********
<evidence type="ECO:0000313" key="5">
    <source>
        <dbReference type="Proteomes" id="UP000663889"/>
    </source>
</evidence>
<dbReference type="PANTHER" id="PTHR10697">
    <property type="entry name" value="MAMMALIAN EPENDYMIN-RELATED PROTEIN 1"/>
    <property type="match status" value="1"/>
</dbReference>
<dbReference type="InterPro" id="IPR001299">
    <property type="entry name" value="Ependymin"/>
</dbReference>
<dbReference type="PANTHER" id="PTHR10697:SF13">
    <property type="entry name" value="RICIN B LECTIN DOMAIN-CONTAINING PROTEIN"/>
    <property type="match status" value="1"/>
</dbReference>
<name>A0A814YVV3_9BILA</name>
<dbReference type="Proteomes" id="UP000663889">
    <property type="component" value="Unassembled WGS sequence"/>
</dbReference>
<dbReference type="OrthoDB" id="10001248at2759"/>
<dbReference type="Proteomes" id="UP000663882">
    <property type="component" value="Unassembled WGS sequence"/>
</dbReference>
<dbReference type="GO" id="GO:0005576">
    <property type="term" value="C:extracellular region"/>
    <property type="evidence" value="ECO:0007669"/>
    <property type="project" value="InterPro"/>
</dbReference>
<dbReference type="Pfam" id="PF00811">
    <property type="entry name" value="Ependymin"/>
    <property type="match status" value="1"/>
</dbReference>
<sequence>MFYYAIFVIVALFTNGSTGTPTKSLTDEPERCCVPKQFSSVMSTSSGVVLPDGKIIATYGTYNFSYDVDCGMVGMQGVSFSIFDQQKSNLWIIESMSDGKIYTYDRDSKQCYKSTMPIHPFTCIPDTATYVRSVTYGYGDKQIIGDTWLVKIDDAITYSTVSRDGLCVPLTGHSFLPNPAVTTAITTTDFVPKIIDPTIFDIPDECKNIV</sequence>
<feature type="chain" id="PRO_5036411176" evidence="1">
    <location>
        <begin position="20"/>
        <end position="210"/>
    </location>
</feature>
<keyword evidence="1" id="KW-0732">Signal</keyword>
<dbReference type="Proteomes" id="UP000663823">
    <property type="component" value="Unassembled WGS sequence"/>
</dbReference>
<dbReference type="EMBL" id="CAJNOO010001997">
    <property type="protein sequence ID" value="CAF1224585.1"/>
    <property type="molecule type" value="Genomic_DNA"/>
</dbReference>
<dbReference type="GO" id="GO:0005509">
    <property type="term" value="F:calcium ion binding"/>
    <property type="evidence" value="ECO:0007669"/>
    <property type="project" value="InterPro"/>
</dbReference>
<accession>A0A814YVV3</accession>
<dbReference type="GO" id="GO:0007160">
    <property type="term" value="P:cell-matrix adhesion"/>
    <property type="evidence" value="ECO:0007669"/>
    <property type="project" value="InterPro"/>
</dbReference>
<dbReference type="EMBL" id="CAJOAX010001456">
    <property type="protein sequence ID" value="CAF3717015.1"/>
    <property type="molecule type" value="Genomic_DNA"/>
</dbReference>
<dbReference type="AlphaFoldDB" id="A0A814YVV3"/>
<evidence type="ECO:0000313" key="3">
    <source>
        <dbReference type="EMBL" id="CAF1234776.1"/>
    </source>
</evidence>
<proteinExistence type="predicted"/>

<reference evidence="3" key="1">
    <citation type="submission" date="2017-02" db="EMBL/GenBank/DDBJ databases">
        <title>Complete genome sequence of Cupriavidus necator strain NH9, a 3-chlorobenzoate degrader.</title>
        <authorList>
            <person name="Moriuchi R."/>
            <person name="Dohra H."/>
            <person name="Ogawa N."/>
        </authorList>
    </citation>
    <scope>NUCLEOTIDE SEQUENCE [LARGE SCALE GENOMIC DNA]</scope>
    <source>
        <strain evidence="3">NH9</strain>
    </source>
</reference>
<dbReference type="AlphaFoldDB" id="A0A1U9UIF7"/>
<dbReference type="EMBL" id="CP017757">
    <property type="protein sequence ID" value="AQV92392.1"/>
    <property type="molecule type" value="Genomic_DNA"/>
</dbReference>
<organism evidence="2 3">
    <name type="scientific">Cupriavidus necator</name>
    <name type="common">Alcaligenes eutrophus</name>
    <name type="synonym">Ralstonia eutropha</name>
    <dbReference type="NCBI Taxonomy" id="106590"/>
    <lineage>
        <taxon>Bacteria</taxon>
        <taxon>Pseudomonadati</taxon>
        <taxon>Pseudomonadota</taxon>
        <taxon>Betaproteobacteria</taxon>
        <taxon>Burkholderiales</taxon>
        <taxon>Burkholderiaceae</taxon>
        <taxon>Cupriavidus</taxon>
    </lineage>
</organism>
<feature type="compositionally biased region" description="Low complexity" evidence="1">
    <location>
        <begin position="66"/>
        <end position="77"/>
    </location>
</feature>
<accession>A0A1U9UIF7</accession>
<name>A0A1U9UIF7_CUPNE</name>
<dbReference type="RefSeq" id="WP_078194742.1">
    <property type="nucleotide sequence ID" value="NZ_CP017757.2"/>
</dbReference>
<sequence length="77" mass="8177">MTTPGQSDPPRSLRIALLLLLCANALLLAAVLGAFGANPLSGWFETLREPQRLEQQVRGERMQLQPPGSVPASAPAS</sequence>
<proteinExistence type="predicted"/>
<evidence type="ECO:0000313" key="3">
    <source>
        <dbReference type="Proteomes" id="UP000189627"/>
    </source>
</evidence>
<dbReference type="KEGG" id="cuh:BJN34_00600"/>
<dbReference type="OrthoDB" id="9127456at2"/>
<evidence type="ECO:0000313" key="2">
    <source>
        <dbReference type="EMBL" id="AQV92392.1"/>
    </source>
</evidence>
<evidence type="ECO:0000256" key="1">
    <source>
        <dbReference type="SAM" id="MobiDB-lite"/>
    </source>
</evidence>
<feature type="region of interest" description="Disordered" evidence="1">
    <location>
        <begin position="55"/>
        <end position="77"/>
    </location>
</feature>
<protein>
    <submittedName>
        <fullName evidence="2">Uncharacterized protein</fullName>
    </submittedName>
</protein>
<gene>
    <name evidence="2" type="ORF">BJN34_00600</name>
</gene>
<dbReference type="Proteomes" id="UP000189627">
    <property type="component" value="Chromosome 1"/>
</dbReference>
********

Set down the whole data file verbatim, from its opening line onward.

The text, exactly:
<evidence type="ECO:0000313" key="5">
    <source>
        <dbReference type="Proteomes" id="UP000663889"/>
    </source>
</evidence>
<dbReference type="PANTHER" id="PTHR10697">
    <property type="entry name" value="MAMMALIAN EPENDYMIN-RELATED PROTEIN 1"/>
    <property type="match status" value="1"/>
</dbReference>
<dbReference type="InterPro" id="IPR001299">
    <property type="entry name" value="Ependymin"/>
</dbReference>
<dbReference type="PANTHER" id="PTHR10697:SF13">
    <property type="entry name" value="RICIN B LECTIN DOMAIN-CONTAINING PROTEIN"/>
    <property type="match status" value="1"/>
</dbReference>
<name>A0A814YVV3_9BILA</name>
<dbReference type="Proteomes" id="UP000663889">
    <property type="component" value="Unassembled WGS sequence"/>
</dbReference>
<dbReference type="OrthoDB" id="10001248at2759"/>
<dbReference type="Proteomes" id="UP000663882">
    <property type="component" value="Unassembled WGS sequence"/>
</dbReference>
<dbReference type="GO" id="GO:0005576">
    <property type="term" value="C:extracellular region"/>
    <property type="evidence" value="ECO:0007669"/>
    <property type="project" value="InterPro"/>
</dbReference>
<dbReference type="Pfam" id="PF00811">
    <property type="entry name" value="Ependymin"/>
    <property type="match status" value="1"/>
</dbReference>
<sequence>MFYYAIFVIVALFTNGSTGTPTKSLTDEPERCCVPKQFSSVMSTSSGVVLPDGKIIATYGTYNFSYDVDCGMVGMQGVSFSIFDQQKSNLWIIESMSDGKIYTYDRDSKQCYKSTMPIHPFTCIPDTATYVRSVTYGYGDKQIIGDTWLVKIDDAITYSTVSRDGLCVPLTGHSFLPNPAVTTAITTTDFVPKIIDPTIFDIPDECKNIV</sequence>
<feature type="chain" id="PRO_5036411176" evidence="1">
    <location>
        <begin position="20"/>
        <end position="210"/>
    </location>
</feature>
<keyword evidence="1" id="KW-0732">Signal</keyword>
<dbReference type="Proteomes" id="UP000663823">
    <property type="component" value="Unassembled WGS sequence"/>
</dbReference>
<dbReference type="EMBL" id="CAJNOO010001997">
    <property type="protein sequence ID" value="CAF1224585.1"/>
    <property type="molecule type" value="Genomic_DNA"/>
</dbReference>
<dbReference type="GO" id="GO:0005509">
    <property type="term" value="F:calcium ion binding"/>
    <property type="evidence" value="ECO:0007669"/>
    <property type="project" value="InterPro"/>
</dbReference>
<accession>A0A814YVV3</accession>
<dbReference type="GO" id="GO:0007160">
    <property type="term" value="P:cell-matrix adhesion"/>
    <property type="evidence" value="ECO:0007669"/>
    <property type="project" value="InterPro"/>
</dbReference>
<dbReference type="EMBL" id="CAJOAX010001456">
    <property type="protein sequence ID" value="CAF3717015.1"/>
    <property type="molecule type" value="Genomic_DNA"/>
</dbReference>
<dbReference type="AlphaFoldDB" id="A0A814YVV3"/>
<evidence type="ECO:0000313" key="3">
    <source>
        <dbReference type="EMBL" id="CAF1234776.1"/>
    </source>
</evidence>
<proteinExistence type="predicted"/>

<reference evidence="3" key="1">
    <citation type="submission" date="2017-02" db="EMBL/GenBank/DDBJ databases">
        <title>Complete genome sequence of Cupriavidus necator strain NH9, a 3-chlorobenzoate degrader.</title>
        <authorList>
            <person name="Moriuchi R."/>
            <person name="Dohra H."/>
            <person name="Ogawa N."/>
        </authorList>
    </citation>
    <scope>NUCLEOTIDE SEQUENCE [LARGE SCALE GENOMIC DNA]</scope>
    <source>
        <strain evidence="3">NH9</strain>
    </source>
</reference>
<dbReference type="AlphaFoldDB" id="A0A1U9UIF7"/>
<dbReference type="EMBL" id="CP017757">
    <property type="protein sequence ID" value="AQV92392.1"/>
    <property type="molecule type" value="Genomic_DNA"/>
</dbReference>
<organism evidence="2 3">
    <name type="scientific">Cupriavidus necator</name>
    <name type="common">Alcaligenes eutrophus</name>
    <name type="synonym">Ralstonia eutropha</name>
    <dbReference type="NCBI Taxonomy" id="106590"/>
    <lineage>
        <taxon>Bacteria</taxon>
        <taxon>Pseudomonadati</taxon>
        <taxon>Pseudomonadota</taxon>
        <taxon>Betaproteobacteria</taxon>
        <taxon>Burkholderiales</taxon>
        <taxon>Burkholderiaceae</taxon>
        <taxon>Cupriavidus</taxon>
    </lineage>
</organism>
<feature type="compositionally biased region" description="Low complexity" evidence="1">
    <location>
        <begin position="66"/>
        <end position="77"/>
    </location>
</feature>
<accession>A0A1U9UIF7</accession>
<name>A0A1U9UIF7_CUPNE</name>
<dbReference type="RefSeq" id="WP_078194742.1">
    <property type="nucleotide sequence ID" value="NZ_CP017757.2"/>
</dbReference>
<sequence length="77" mass="8177">MTTPGQSDPPRSLRIALLLLLCANALLLAAVLGAFGANPLSGWFETLREPQRLEQQVRGERMQLQPPGSVPASAPAS</sequence>
<proteinExistence type="predicted"/>
<evidence type="ECO:0000313" key="3">
    <source>
        <dbReference type="Proteomes" id="UP000189627"/>
    </source>
</evidence>
<dbReference type="KEGG" id="cuh:BJN34_00600"/>
<dbReference type="OrthoDB" id="9127456at2"/>
<evidence type="ECO:0000313" key="2">
    <source>
        <dbReference type="EMBL" id="AQV92392.1"/>
    </source>
</evidence>
<evidence type="ECO:0000256" key="1">
    <source>
        <dbReference type="SAM" id="MobiDB-lite"/>
    </source>
</evidence>
<feature type="region of interest" description="Disordered" evidence="1">
    <location>
        <begin position="55"/>
        <end position="77"/>
    </location>
</feature>
<protein>
    <submittedName>
        <fullName evidence="2">Uncharacterized protein</fullName>
    </submittedName>
</protein>
<gene>
    <name evidence="2" type="ORF">BJN34_00600</name>
</gene>
<dbReference type="Proteomes" id="UP000189627">
    <property type="component" value="Chromosome 1"/>
</dbReference>